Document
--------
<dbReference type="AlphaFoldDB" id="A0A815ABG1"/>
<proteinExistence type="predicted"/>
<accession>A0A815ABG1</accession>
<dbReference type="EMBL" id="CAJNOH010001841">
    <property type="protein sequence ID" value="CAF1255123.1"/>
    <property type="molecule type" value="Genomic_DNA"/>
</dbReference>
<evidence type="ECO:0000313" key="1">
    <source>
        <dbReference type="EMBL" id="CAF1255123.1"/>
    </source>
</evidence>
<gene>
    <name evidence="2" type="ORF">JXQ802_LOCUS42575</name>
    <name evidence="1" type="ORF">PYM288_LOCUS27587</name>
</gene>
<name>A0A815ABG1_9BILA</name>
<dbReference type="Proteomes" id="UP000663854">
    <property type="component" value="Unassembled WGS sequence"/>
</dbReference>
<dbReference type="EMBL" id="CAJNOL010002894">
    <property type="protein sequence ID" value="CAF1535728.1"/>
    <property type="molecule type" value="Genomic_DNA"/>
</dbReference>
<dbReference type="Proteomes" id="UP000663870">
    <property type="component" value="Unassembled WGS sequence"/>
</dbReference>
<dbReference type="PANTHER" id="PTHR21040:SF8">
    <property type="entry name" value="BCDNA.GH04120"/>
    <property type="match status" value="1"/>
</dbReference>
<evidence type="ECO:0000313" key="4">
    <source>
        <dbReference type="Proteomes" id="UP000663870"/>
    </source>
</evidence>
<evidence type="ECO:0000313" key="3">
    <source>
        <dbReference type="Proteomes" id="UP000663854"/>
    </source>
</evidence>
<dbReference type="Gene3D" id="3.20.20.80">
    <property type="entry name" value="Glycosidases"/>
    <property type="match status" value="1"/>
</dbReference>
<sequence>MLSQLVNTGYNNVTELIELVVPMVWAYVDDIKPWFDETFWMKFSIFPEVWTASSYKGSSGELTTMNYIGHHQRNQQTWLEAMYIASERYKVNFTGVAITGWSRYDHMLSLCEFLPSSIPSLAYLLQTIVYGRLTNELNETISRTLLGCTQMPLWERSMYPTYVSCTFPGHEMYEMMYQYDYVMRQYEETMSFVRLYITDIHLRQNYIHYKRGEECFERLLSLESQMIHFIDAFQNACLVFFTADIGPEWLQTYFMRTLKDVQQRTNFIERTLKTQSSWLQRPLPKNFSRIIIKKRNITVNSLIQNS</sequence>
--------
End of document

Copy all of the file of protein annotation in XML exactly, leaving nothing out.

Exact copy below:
<dbReference type="AlphaFoldDB" id="A0A815ABG1"/>
<proteinExistence type="predicted"/>
<accession>A0A815ABG1</accession>
<dbReference type="EMBL" id="CAJNOH010001841">
    <property type="protein sequence ID" value="CAF1255123.1"/>
    <property type="molecule type" value="Genomic_DNA"/>
</dbReference>
<evidence type="ECO:0000313" key="1">
    <source>
        <dbReference type="EMBL" id="CAF1255123.1"/>
    </source>
</evidence>
<gene>
    <name evidence="2" type="ORF">JXQ802_LOCUS42575</name>
    <name evidence="1" type="ORF">PYM288_LOCUS27587</name>
</gene>
<name>A0A815ABG1_9BILA</name>
<dbReference type="Proteomes" id="UP000663854">
    <property type="component" value="Unassembled WGS sequence"/>
</dbReference>
<dbReference type="EMBL" id="CAJNOL010002894">
    <property type="protein sequence ID" value="CAF1535728.1"/>
    <property type="molecule type" value="Genomic_DNA"/>
</dbReference>
<dbReference type="Proteomes" id="UP000663870">
    <property type="component" value="Unassembled WGS sequence"/>
</dbReference>
<dbReference type="PANTHER" id="PTHR21040:SF8">
    <property type="entry name" value="BCDNA.GH04120"/>
    <property type="match status" value="1"/>
</dbReference>
<evidence type="ECO:0000313" key="4">
    <source>
        <dbReference type="Proteomes" id="UP000663870"/>
    </source>
</evidence>
<evidence type="ECO:0000313" key="3">
    <source>
        <dbReference type="Proteomes" id="UP000663854"/>
    </source>
</evidence>
<dbReference type="Gene3D" id="3.20.20.80">
    <property type="entry name" value="Glycosidases"/>
    <property type="match status" value="1"/>
</dbReference>
<sequence>MLSQLVNTGYNNVTELIELVVPMVWAYVDDIKPWFDETFWMKFSIFPEVWTASSYKGSSGELTTMNYIGHHQRNQQTWLEAMYIASERYKVNFTGVAITGWSRYDHMLSLCEFLPSSIPSLAYLLQTIVYGRLTNELNETISRTLLGCTQMPLWERSMYPTYVSCTFPGHEMYEMMYQYDYVMRQYEETMSFVRLYITDIHLRQNYIHYKRGEECFERLLSLESQMIHFIDAFQNACLVFFTADIGPEWLQTYFMRTLKDVQQRTNFIERTLKTQSSWLQRPLPKNFSRIIIKKRNITVNSLIQNS</sequence>